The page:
This image, which was shared by @URedditor on Twitter (via WCCFTech), doesn’t give us a complete look at the phone, but it does reveal what might be the biggest design change we’ll see with the upcoming model.
Specifically, the bottom edge of the phone is shown, and it includes a USB-C port. This is something that has long been rumored for the iPhone 15, and which Apple will have to add to iPhones within the next couple of years due to new EU laws. This is the closest thing yet to confirmation that we’ll see this change as soon as this year.
The source additionally claimed to MacRumors that USB-C will be used by all four iPhone 15 models, and that Apple is planning to replace the E75 Lightning Controller with an E85 Port Controller for the iPhone 15 series.
There’s no explanation given of what that will mean, but it suggests that only Apple-approved chargers and accessories will work with the port, as has also recently been rumored.
While the USB-C port is the focus of this leaked image, there are some other details to note too. For one thing, the phone shown appears to have a brushed metal finish, which is different to what you’ll find on the iPhone 14 series. That could be down to the rumored switch to titanium for the Pro models in the iPhone 15 series.
Finally, the frame is slightly more curved at the edges than on the current models, which is something else we’d previously heard might be planned.
We would, of course, take this leak with a pinch of salt, especially as the source doesn’t have much of a track record yet, but it certainly looks like it could be the real deal.
Analysis: the switch to USB-C is a good move – if done right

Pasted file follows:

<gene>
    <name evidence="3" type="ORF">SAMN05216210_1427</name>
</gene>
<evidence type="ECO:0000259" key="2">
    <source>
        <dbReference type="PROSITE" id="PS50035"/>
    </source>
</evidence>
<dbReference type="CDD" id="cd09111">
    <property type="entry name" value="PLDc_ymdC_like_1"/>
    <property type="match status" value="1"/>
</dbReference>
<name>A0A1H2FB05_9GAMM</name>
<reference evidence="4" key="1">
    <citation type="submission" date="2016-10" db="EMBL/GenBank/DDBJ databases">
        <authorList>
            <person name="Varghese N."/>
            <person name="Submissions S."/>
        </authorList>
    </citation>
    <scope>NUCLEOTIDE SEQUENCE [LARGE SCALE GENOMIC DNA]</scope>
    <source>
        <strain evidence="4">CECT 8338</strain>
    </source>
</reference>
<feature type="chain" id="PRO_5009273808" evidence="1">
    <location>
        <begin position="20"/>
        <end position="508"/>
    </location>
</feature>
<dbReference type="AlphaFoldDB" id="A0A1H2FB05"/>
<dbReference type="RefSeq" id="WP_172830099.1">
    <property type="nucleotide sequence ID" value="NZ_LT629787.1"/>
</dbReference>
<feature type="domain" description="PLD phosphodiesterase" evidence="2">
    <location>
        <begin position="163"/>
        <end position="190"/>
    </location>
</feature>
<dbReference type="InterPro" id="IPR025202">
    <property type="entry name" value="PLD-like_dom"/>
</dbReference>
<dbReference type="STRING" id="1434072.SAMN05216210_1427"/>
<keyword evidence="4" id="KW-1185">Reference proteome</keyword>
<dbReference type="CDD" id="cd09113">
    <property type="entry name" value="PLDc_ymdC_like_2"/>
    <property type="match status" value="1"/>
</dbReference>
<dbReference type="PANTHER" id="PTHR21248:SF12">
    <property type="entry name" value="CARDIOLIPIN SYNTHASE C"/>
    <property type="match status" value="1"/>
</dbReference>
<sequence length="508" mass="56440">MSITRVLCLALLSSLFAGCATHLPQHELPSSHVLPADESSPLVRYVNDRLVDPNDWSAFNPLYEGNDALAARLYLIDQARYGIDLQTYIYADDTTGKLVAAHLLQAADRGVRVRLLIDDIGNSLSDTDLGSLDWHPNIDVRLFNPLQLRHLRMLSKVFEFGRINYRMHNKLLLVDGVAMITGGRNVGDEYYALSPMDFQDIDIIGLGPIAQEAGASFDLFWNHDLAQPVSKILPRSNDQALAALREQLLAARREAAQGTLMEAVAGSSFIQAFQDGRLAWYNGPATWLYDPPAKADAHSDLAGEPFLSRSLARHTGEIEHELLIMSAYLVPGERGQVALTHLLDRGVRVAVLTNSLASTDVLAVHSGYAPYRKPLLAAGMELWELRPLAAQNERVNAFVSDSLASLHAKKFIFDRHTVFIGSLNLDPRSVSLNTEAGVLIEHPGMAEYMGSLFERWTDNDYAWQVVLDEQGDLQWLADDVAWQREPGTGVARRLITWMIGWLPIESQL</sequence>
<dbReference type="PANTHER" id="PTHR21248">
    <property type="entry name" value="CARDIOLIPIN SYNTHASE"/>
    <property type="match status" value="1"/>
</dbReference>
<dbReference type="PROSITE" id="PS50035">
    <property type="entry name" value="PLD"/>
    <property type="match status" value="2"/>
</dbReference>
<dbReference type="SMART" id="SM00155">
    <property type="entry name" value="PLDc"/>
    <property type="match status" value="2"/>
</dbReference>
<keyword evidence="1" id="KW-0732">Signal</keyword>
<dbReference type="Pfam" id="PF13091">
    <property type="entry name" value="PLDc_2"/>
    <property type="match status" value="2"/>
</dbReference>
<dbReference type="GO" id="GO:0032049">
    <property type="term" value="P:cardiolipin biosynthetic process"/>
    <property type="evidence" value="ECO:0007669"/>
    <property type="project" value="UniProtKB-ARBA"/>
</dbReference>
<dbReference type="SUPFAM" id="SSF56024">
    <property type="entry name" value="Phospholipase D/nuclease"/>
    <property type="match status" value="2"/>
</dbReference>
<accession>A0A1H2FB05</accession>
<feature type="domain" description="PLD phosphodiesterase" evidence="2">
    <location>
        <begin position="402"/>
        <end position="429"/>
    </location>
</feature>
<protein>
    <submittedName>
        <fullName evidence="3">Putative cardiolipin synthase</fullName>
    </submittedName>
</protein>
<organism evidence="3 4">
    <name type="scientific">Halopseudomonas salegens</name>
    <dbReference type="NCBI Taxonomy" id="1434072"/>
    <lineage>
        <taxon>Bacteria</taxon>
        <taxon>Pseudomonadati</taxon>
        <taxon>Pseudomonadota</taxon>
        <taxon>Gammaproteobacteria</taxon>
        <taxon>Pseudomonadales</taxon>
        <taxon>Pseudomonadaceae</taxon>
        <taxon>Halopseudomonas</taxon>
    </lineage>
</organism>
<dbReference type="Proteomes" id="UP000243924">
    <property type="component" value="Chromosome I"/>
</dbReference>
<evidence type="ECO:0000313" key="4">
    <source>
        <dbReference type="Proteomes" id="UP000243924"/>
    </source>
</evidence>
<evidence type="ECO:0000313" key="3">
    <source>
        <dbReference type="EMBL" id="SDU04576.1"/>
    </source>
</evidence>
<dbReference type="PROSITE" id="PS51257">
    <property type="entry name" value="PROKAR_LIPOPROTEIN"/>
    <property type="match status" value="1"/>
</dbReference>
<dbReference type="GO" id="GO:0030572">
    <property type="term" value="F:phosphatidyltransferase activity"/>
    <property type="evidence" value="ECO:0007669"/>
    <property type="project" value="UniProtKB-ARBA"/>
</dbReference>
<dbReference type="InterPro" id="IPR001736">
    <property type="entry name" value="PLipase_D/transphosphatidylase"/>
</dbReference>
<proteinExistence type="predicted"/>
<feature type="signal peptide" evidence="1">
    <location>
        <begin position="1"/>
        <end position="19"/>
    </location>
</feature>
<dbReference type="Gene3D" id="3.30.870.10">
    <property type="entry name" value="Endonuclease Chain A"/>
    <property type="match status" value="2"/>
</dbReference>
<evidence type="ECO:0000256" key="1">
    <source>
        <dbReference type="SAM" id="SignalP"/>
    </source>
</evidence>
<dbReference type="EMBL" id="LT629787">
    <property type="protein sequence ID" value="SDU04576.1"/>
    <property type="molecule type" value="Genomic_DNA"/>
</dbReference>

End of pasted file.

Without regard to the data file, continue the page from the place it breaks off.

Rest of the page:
Moving to USB-C could allow for much higher data transfer speeds than Lightning supports, as well as meaning that the millions of USB-C cables and plugs most people have already will be compatible with their iPhones. But neither of those things are guaranteed.
Apple would have to choose to support higher transfer speeds and current leaks suggest that while the iPhone 15 Pro and iPhone 15 Pro Max – or iPhone 15 Ultra as it might be called – will indeed offer higher speeds, the iPhone 15 and iPhone 15 Plus won’t.
As for the move to USB-C offering wider compatibility with charging cables, well, there might be restrictions and limits there too, since leaks suggest Apple might not support all USB-C chargers and accessories.
It will be interesting to see how much control the EU’s new rules will actually allow Apple to have, but we might find ourselves with a new port that – especially in the case of the non-Pro models – brings very few tangible upgrades. Which would be a shame, because this could be an easy way for Apple to significantly improve on the current best iPhones.
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James is a freelance phones, tablets and wearables writer and sub-editor at TechRadar. He has a love for everything ‘smart’, from watches to lights, and can often be found arguing with AI assistants or drowning in the latest apps. James also contributes to 3G.co.uk, 4G.co.uk and 5G.co.uk and has written for T3, Digital Camera World, Clarity Media and others, with work on the web, in print and on TV.